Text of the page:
Posted by Victoria S Dennis on December 15, 2010 at 13:24
In Reply to: Colder than a witch's tit posted by Doug Kasper on December 15, 2010 at 11:18:
: I was researching "Colder than a witch's tit". There is a moutain in Germany that my parents had a postcard of from the late 1950's. The mountain when seen from a certain angle looked like the profile of a witch laying on her back. Prominate is the hat, face and "chest". I was led to believe this is where the phraze "Colder than a witch's t i t in Jan." came from.
Not remotely possible. Even if this mountain was locally named "The Witch", and its "chest" as you put it, was a proverbially cold place, the chances of enough working-class English people visiting that mountain, hearing about the coldness of its chest, translating the name into English and taking the simile home to Britain as a catch-phrase (but no cultured English people visiting it and writing about it in their accounts of their travels, or remarking on the importation of this German saying) is vanishingly small.
The Oxford Companion to the Body, edited by Blakemore and Sheila Jennett, has this to say about the phrase:
witch's t i t The ‘witch's tit’ or ‘witch's mark’ was considered proof of the witch's profession during the sixteenth and seventeenth centuries, when between 60 000 and 100 000 were condemned to death as witches by both Catholic and Protestant courts. In England and Scotland, it was common to appoint a man to search the suspect's body for the witch's tit, which was thought to be an extra teat from which an imp or devil, known as a ‘familiar’, presumably sucked the witch's blood as a form of nourishment. The ‘witch pricker’ was supposed to recognize a witch if she showed no feeling when he pricked the presumed teat with a pin or if this ‘unnatural’ protuberance did not bleed.
Trial records often included the depositions of witch prickers, who sometimes reported teats not only on the chest but elsewhere on the woman's body, including her genitals. The ‘witch's tit’ may have been merely a mole or a wart, a freckle or a blemish, or even a supernumerary nipple, which occurs in approximately one out of two hundred women; but for susceptible minds, it was an aberrant breast, the sign that she had consorted with the devil and that she was a true witch.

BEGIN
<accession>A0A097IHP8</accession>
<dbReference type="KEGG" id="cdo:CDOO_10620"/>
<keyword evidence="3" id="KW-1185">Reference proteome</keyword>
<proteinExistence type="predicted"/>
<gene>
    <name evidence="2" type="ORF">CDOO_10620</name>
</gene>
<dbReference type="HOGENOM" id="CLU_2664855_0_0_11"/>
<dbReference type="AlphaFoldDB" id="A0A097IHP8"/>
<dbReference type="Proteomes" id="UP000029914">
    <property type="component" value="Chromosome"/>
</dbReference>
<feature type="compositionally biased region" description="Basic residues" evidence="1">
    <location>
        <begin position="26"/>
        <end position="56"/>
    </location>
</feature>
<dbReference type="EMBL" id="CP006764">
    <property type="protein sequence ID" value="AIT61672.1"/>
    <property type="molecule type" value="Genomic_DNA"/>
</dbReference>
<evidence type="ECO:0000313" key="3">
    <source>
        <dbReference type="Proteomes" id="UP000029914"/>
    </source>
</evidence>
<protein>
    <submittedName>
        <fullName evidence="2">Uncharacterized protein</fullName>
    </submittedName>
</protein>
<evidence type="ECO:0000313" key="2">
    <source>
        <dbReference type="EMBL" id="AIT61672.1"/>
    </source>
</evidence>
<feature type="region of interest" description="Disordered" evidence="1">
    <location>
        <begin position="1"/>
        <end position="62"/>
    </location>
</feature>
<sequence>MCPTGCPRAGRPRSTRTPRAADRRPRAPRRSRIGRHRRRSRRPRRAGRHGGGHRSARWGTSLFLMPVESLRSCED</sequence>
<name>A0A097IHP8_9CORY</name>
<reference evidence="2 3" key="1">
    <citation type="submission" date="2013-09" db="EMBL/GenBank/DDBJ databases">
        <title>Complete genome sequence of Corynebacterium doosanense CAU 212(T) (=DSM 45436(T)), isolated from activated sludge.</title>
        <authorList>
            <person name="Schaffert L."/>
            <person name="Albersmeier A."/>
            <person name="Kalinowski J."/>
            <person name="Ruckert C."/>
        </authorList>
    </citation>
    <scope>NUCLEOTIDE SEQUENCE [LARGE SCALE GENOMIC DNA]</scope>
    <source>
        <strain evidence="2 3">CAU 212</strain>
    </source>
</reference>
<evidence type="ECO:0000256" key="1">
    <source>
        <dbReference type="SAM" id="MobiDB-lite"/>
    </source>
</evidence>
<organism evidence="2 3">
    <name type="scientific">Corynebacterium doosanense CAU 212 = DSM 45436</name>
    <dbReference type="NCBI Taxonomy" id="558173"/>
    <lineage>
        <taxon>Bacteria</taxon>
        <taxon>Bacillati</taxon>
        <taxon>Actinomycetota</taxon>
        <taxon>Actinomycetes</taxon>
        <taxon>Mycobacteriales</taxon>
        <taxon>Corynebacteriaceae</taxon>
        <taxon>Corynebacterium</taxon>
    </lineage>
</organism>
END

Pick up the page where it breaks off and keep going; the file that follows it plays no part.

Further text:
Men, too, could be witches, but those accused of witchcraft were overwhelmingly female (80%), and predominantly old and poor. The witch-hunt was, according to historian Margaret King, a war waged by men against women, and what better symbol for that mysogynistic enterprise than the female breast, deformed and vilified under the rubric of the ‘witch's tit’?
Witches' breasts — real or imagined — were often subject to humiliating and excrutiating treatment. They were commonly exposed at public whippings and mutilated in some of the more brutal cases. The case of Anna Pappenheimer, member of an outcast family of gravediggers and latrine cleaners in Bavaria around 1600, presents one of the most shocking examples. Tortured into confessing sexual relations with the devil and then condemned as a witch, she and three members of her family were burned at the stake. But before the final ordeal, Anna's breasts were cut off and forced into her mouth and then into the mouths of her two grown sons.
Witches' breasts are usually depicted in art as flat, hanging dugs; they represent the underside of Western eroticism, with its glorification of firm, youthful bosoms. The ‘witch's tit’, while not pictured in art works, has its own mythical lore, as found in old religious treatises, popular expressions, and even medical records. In the case of Anne Boleyn, Henry VIII's ill-fated wife accused of adultery, the rumour that she possessed a third breast — with its implications of witchcraft — was subsequently recorded in books of medical anomalies. To this day, the expression ‘cold as a witch's tit’ is still used to convey the hostility some men feel toward the female breast when it is not a source of pleasure or nurturance."